Ahead of his country’s bid to secure F-16 fighter jets, Ukrainian President Volodymyr Zelenskyy has argued that more Patriot air defense systems are needed to “create a sky shield over the European continent.”
“Until the moment when Ukraine receive modern fighter jets from its partners, it should have the means to protect itself from a Russian air attack,” Ministry of Defense (MoD) of Ukraine he said after the country’s head of state’s speech to media representatives at the second meeting of the European Political Community in Moldova on June 1.
“Why [the] Patriot? Because the Patriots have shown the whole world how it works: we shoot down every type of missile of the Russian Federation. And this is a very important conclusion for the defense of the world, the defense of Europe,” said Zelensky.
Patriot is a long-range, all-altitude, all-weather air defense system that intercepts conventional ballistic missiles, cruise missiles and advanced aircraft.
The system is widely used: it defends the US and allied countries, such as Germany, Greece, Israel, Japan, Kuwait, the Netherlands, Poland, Romania, Saudi Arabia, South Korea, Spain, Taiwan, Sweden, Qatar and the United Arab Emirates.
Patriots and F-16s
GlobalData’s land sector analyst Tristan Sauer notes that while “both the Patriot and the F-16 fighter provide significant capabilities on their own, their combined use in sufficient numbers could allow the Ukrainian Air Force to thwart various tactics which the Russian military has relied on in recent months.
“These include the massive deployment of cruise missiles and low-cost explosive drones against both military and civilian infrastructure, thus potentially forcing them to operate in a manner more favorable to Ukrainian military objectives.”
However, with only two Patriot batteries active in Ukraine, with five to eight launchers per battery, exercising the intended full capability of both platforms is not something that the Ukrainian armed forces can effectively implement.
“The main caveat is that it would require a specific commitment from Ukraine’s Western allies to provide and support these systems at a sufficient scale to enable the Ukrainian Air Force to effectively deploy this capability. The number of Patriots and F-16s committed to Ukraine at this point remains below the threshold where they could be useful to this extent,” Sauer continued.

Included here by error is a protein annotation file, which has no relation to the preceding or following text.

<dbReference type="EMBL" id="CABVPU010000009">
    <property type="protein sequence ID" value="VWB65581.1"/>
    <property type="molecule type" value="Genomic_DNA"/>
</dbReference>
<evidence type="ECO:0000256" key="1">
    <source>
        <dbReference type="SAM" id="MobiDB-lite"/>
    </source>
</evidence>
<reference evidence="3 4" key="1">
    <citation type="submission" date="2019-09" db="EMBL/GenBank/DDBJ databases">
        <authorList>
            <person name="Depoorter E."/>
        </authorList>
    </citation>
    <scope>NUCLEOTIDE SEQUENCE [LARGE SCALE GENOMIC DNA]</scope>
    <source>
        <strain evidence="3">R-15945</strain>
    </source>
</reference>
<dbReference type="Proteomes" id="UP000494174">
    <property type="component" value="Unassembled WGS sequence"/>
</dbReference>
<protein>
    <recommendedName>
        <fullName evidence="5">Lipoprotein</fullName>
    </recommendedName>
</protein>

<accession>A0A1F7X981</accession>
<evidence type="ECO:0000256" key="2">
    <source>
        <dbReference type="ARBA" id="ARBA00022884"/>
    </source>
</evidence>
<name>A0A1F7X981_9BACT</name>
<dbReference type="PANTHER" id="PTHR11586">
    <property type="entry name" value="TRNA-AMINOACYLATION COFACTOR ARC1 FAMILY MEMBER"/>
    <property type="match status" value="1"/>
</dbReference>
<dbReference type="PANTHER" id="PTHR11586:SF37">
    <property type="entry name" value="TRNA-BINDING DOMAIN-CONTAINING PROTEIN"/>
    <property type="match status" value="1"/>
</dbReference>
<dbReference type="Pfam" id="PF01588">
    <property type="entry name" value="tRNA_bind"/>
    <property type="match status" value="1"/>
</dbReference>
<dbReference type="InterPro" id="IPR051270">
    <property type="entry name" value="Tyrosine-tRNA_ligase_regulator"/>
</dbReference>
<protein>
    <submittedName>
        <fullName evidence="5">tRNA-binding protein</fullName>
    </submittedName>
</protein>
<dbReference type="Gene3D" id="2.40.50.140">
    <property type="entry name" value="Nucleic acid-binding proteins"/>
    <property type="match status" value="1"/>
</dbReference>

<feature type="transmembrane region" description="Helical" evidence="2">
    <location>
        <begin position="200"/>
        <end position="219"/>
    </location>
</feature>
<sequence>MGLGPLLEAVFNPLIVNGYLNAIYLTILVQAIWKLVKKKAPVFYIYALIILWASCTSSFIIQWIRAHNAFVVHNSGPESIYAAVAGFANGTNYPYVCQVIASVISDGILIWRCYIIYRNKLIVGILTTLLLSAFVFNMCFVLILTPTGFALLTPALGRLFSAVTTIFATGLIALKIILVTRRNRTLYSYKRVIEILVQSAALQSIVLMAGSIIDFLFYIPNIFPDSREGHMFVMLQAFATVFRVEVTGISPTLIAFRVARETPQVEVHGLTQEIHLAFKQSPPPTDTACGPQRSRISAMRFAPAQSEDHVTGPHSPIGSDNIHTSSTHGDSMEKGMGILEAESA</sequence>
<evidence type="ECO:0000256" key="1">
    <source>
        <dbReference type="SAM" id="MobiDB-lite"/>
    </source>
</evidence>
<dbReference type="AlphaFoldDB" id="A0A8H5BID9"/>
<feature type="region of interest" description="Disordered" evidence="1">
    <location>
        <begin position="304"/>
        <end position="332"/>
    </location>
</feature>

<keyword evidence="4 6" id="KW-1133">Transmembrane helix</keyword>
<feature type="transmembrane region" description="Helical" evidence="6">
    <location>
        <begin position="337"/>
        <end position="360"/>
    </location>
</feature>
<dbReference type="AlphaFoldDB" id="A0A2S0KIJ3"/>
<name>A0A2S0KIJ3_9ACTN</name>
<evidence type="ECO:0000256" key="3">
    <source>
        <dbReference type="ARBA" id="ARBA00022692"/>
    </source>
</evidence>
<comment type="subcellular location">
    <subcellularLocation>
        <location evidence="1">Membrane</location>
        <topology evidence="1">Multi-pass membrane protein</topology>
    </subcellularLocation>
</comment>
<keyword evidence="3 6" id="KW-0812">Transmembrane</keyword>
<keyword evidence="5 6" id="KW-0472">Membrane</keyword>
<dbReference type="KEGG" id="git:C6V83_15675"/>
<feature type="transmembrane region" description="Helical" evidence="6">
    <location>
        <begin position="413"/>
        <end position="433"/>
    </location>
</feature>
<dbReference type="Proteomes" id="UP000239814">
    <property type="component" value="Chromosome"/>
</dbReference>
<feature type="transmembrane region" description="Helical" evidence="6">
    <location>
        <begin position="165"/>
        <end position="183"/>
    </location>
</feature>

We can expect the country to increase spending on strategic land-attack missiles from $758 million to $1.6 billion between 2023-2032, registering a compound annual growth rate of 9.02%.
In recent times, Russia has used a number of different missiles and aerial vehicles against Ukraine.
The UK Foreign Office, in one of its daily conflict updates since May 17, announced that Ukraine shot down a Russian air-launched “Killjoy” ballistic missile. This is a significant interception given that the Kh-47M2 Kinzhal (named ‘Killjoy’ by NATO) is a hypersonic missile, meaning it can travel at five times the speed of sound.
“Russia has prioritized trying to neutralize Ukraine’s improved air defense capabilities, but in the process has likely lost many more Killjoys,” the UK Foreign Office added.
Demonstration of European power
According to the president, Ukraine is the focus for the proven effectiveness of the Patriot system.
Ukraine’s integration with European systems is a major focus for Ukraine’s Defense Ministry, which portrayed its air defense as interchangeable with continental Europe’s air defense, stating: “Our country is ready to share this experience [of the Patriot] to create a sky shield for the entire European continent.”
“Let’s start with our territory because it is the hottest: we are at war. Patriots work. Although we don’t have modern aircraft, we need more Patriots. That’s why we need a coalition of Patriots,” Zelensky stressed.
Currently, Ukraine’s air defense capability is not formally integrated with European capabilities, more specifically in any way NATO’s Integrated Air & Missile Defense mission.
“President Zelenskyy’s reference to a collective ‘sky shield’ indicates his administration’s commitment to integrate Ukraine into the broader NATO alliance and contribute to its security and deterrence operations in Europe,” Sauer points out.
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